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Rathmell named chair of Department of Medicine

Aug. 17, 2020, 11:30 AM

 

by John Howser

After serving as interim chair since Jan. 1, Kimryn Rathmell, MD, PhD, Cornelius Abernathy Craig Professor of Medicine, has been named chair of the Department of Medicine in the Vanderbilt University School of Medicine and Physician-in-Chief for the Vanderbilt University Adult Hospital and Clinics.

Kimryn Rathmell, MD, PhD

Through her appointment, effective today, Rathmell becomes the Department of Medicine’s ninth chair since its founding in 1925.

Rathmell succeeds Nancy Brown, MD, who departed Vanderbilt to join Yale University as dean of the Yale School of Medicine.

A 20-member committee led by Dane Chetkovich, MD, PhD, professor and chair of the Department of Neurology and the Margaret and John Warner Professor of Neurological Education, selected Rathmell after a national search.

“I am delighted to welcome Dr. Rathmell as our new Medicine chair. The department’s numerous contributions are instrumental to our ongoing success as a national leader in academic health care. Kim is already doing an outstanding job leading the department. Her vision for our future is very exciting and will assure the department and the Medical Center continue to grow as a local, national and global leader,” said Jeff Balser, MD, PhD, President and Chief Executive Officer for Vanderbilt University Medical Center and Dean of the Vanderbilt University School of Medicine.

“I want to thank Dr. Chetkovich and the other members of the search committee for their important work to identify such a strong and capable person for this key position on our senior leadership team.”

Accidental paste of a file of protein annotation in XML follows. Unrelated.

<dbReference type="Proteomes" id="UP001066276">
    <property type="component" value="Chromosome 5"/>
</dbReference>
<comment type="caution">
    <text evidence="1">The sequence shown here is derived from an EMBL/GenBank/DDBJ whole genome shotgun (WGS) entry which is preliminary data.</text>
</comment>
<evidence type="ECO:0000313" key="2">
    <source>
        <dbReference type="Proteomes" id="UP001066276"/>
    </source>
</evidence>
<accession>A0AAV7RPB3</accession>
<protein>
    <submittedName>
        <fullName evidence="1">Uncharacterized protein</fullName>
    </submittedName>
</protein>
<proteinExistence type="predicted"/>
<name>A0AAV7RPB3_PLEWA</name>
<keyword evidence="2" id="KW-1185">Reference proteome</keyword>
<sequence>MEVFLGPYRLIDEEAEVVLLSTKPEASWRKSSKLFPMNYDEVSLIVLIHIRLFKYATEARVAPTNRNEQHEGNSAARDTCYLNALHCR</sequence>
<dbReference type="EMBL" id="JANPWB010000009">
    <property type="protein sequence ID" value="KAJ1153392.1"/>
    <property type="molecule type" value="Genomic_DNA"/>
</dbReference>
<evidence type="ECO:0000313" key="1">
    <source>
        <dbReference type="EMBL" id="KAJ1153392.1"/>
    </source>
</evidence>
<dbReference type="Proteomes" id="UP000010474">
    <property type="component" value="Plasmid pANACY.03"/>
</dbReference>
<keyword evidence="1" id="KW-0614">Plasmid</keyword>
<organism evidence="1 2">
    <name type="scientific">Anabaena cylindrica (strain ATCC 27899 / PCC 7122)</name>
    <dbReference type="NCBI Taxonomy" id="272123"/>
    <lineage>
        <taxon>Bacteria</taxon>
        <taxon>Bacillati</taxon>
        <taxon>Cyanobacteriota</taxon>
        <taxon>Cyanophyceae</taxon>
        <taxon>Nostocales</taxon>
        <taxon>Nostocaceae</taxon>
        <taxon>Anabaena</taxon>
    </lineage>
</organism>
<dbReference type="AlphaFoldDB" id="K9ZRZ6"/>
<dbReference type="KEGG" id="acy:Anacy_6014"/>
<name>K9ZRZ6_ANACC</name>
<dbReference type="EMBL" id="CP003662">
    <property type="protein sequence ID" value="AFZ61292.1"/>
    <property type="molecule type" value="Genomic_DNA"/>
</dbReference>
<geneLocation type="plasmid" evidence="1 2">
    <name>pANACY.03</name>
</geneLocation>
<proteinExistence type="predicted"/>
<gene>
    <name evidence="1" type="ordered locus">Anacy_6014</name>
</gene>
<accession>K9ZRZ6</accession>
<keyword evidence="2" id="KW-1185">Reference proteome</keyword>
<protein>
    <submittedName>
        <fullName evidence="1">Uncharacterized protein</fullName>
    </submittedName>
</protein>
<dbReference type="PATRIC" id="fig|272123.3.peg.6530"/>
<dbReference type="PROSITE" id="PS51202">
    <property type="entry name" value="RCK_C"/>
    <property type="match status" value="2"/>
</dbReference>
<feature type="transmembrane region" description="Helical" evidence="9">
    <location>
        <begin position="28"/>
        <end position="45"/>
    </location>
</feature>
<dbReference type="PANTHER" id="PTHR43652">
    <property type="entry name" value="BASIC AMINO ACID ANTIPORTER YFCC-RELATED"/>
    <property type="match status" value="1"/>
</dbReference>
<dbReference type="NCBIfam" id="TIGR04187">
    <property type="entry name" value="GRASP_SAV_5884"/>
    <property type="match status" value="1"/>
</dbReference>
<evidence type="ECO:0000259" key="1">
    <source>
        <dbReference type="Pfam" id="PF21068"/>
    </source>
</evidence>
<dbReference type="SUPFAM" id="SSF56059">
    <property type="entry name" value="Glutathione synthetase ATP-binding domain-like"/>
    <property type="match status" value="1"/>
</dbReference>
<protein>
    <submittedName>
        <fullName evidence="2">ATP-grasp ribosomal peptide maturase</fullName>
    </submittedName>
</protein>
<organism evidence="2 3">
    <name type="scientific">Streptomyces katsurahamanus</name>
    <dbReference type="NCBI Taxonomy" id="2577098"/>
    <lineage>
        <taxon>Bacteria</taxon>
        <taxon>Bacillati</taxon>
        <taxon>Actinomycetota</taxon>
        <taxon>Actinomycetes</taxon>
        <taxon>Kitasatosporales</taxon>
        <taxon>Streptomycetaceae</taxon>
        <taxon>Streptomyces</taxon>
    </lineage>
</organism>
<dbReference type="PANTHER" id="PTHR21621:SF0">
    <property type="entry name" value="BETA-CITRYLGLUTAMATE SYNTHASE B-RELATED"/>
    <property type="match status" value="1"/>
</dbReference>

Rathmell is an internationally recognized physician-scientist whose career has spanned molecular biology research in the pathogenesis of kidney cancer; nationally funded large-scale genomic studies of cancer; clinical investigations bringing new biomarkers, imaging modalities and therapies to patient care; graduate and medical education; and as a national advocate for physician-scientist trainees, ethical treatment of drug shortages, equitable conflict of interest policies in publishing, and rare or heritable forms of kidney cancer.

As a clinician she has ushered in new lifesaving treatments and is a leader who has advocated for funding for kidney cancer research, including as a champion for rare subtypes of kidney cancer.

“The Department of Medicine’s many divisions comprise a core group of clinical offerings that help distinguish Vanderbilt’s hospitals and clinics as destination therapy for many diseases and conditions. I look forward to working with Dr. Rathmell as we grow and enhance these services to best support the needs of our patients,” said C. Wright Pinson, MBA, MD, Deputy Chief Executive Officer and Chief Heath System Officer for VUMC.

As leader of the Department of Medicine, Rathmell is responsible for 866 faculty and 641 staff members in 13 academic divisions and several interdisciplinary centers, who are joined by more than 150 residents and 285 fellows.